I’ve written elsewhere in this blog about my reading choices as a male reader. I find myself wondering about gender determinism: just how much freedom do I or any other male have to change the ways in which I think and behave, with the hope of moving towards a fairer world? And then I am also brought back to the Marxist analysis of the gender question, which basically says that feminism, though important, sidelines the real issues facing humanity, which are, of course, class issues. The gender problem will be solved after the revolution… hum! The older I get, and the more history I have lived through, the more I am drawn to thinking that Marx was right about the class issue being primary. But that’s another question

Ursula LeGuin: The Birthday of the World

October 29, 2014

9780060509064As I’ve got older, I’ve sometimes been surprised, when coming back to a writer or a book that I’m familiar with, how vague my recollections have become over time. I’ve always liked Ursula LeGuin: I’d forgotten just how astonishing she is, but this collection of stories brought it back to me.

I’ve mentioned, in recent posts, her Hainish novels and stories, and most of the stories in this collection link into that universe. She has imagined a number of variations on the human species, all descended from the same ancestors way back in time, but that have undergone separate development on their various planets. LeGuin is convincing in a Swiftian or Defoean sense, almost journalistic in the way she writes about these people; we receive glimpses into their possible lives, tantalising us, and then they are left: often her narrators are ambassadors or reporters sending information back to base, as it were, so their writing has a specific purpose, one different from ours as consumers of fiction. Sometimes we are left feeling frustrated, but we have our own imaginations…

LeGuin’s main idea is to explore a whole range of different gender and sexual possibilities in her almost-human types. There are androgynous races, races which are asexual most of the time, but then assume – randomly – a gender temporarily for the purposes of sexual pleasure and/ or procreating, races which have complex marital arrangements and sexual preferences. Yes, it’s all fantasy, if you like, yet LeGuin puts our own world, our own gender and sexual issues under a microscope, in the sense that there could be other possibilities and just because we are what we are doesn’t mean that we can’t think outside our own cultural and social conditioning. She challenges her readers: I wish that rather more of these stories had been available when I was researching my MPhil thesis back in the early 1980s: I had only come across The Left Hand of Darkness then.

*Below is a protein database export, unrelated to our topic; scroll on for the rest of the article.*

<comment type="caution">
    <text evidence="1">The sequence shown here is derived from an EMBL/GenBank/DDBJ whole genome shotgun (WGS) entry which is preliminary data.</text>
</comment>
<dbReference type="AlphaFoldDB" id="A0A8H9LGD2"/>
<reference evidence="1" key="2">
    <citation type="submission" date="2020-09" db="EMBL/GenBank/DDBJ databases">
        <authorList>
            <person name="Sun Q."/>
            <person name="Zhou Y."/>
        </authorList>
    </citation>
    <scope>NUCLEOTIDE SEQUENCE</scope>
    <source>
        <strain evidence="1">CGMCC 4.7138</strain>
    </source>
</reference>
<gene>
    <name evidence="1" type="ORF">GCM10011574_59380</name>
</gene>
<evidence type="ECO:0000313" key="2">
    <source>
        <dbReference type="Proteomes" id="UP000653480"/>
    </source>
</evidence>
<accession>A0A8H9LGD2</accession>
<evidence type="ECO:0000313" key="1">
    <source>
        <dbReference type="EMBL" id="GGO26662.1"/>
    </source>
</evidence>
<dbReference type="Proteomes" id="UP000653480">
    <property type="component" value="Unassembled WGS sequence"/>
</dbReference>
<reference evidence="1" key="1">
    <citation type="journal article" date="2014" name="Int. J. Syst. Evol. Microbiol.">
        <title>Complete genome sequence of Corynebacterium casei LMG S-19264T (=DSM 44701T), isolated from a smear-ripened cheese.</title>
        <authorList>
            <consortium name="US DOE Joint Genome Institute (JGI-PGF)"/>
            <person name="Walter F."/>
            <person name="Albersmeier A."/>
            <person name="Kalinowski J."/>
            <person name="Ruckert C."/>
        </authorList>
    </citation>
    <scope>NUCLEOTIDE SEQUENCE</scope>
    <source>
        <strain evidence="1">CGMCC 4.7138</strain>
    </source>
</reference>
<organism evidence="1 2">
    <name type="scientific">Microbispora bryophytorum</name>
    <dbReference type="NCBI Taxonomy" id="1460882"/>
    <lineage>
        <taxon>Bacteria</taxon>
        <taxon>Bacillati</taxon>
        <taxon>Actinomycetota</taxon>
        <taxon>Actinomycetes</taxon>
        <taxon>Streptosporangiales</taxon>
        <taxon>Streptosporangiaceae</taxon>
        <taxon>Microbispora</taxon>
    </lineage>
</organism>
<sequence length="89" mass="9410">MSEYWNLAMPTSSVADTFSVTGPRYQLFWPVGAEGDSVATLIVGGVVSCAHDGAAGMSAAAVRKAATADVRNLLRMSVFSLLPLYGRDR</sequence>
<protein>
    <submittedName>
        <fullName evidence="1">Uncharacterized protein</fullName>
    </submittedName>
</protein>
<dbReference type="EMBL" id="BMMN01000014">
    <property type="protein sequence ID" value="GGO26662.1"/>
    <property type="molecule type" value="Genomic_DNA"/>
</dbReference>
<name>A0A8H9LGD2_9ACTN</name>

There are a couple of other, unconnected stories in the collection; the title story The Birthday of the World imagines life on a spacecraft travelling to an Earth-type planet over a period of two centuries. How does contact with the home planet change, become less relevant as new generations who have never lived on Earth grow and run the ship? Why should their priorities be the same as those of their originators? What can they know of the risks and dangers of life on a planet when they finally get there? Isn’t the luxurious and safe coccoon of the craft a heaven, away from danger. Brilliant!

 

I’m tempted to go back and re-read everything I have by her…

Ursula LeGuin: The Wind’s Twelve Quarters

October 19, 2014

51CTnN8CWPL._AA160_I’ve enjoyed Ursula LeGuin’s science fiction for many years, The Dispossessed and The Left Hand of Darkness being among my all-time favourites. Something recently prompted me to look her up on the internet, and part from discovering that she will be eighty-five in a few days, the bibliography suggested several volumes of short stories that I immediately wanted to read.

Her imagined worlds are carefully constructed, starting from the premise that, many thousands of years ago, lots of worlds (Earth-type planets) were ‘seeded’ with different types of hominid races by one highly developed species; these races and planets are gradually reaching a level of development where they are discovering each other and coming into contact. There is a loose federation of worlds. What this very clever set-up does is allow LeGuin to put our specific Earth humans (us) under a microscope by comparing them with other possible tracks of the development of a similar species. I’ll make this a bit clearer by referring to The Left Hand of Darkness as a particularly good example: it is set on a planet where the humans are both male and female – androgynous – and at certain times, depending on a range of factors, temporarily ‘become’ one or other gender. Sex, sexuality, gender and relationships are clearly going to be rather different from what we are familiar with, and if you add a visitor from our Earth, then you have the possibility to explore many aspects of our own lives and conditioning…

Similarly, in The Dispossessed (you will find an entire post devoted to this fascinating novel somewhere on this blog if you search for it) LeGuin imagines a society run along truly anarchist lines: it is hard work, but appealing in many ways, especially when contrasted with a society like our own.

Anyway, I discovered that, along with the several novels I was familiar with that are set in the Hainish worlds, there are also many short stories that look at various aspects of those worlds, vignettes, if you like, rather than complex narratives. And they are a wonderful addition, that I was previously unaware of. LeGuin is obviously a highly political (with a small ‘p’) writer; she is also able to touch the reader (this reader) very powerfully through the worlds, the peoples and the complex relationships that she sets up in a few pages: I like the characters and their worlds and was drawn in and involved very rapidly. She moves beyond the narrower confines of more traditional science fiction very quickly, and, for me, does what a good writer in any genre should do: she makes me think.

So, this was a very enjoyable collection of stories, whether you are familiar with either of the two novels I’ve mentioned above or not. I’m already onto the next collection…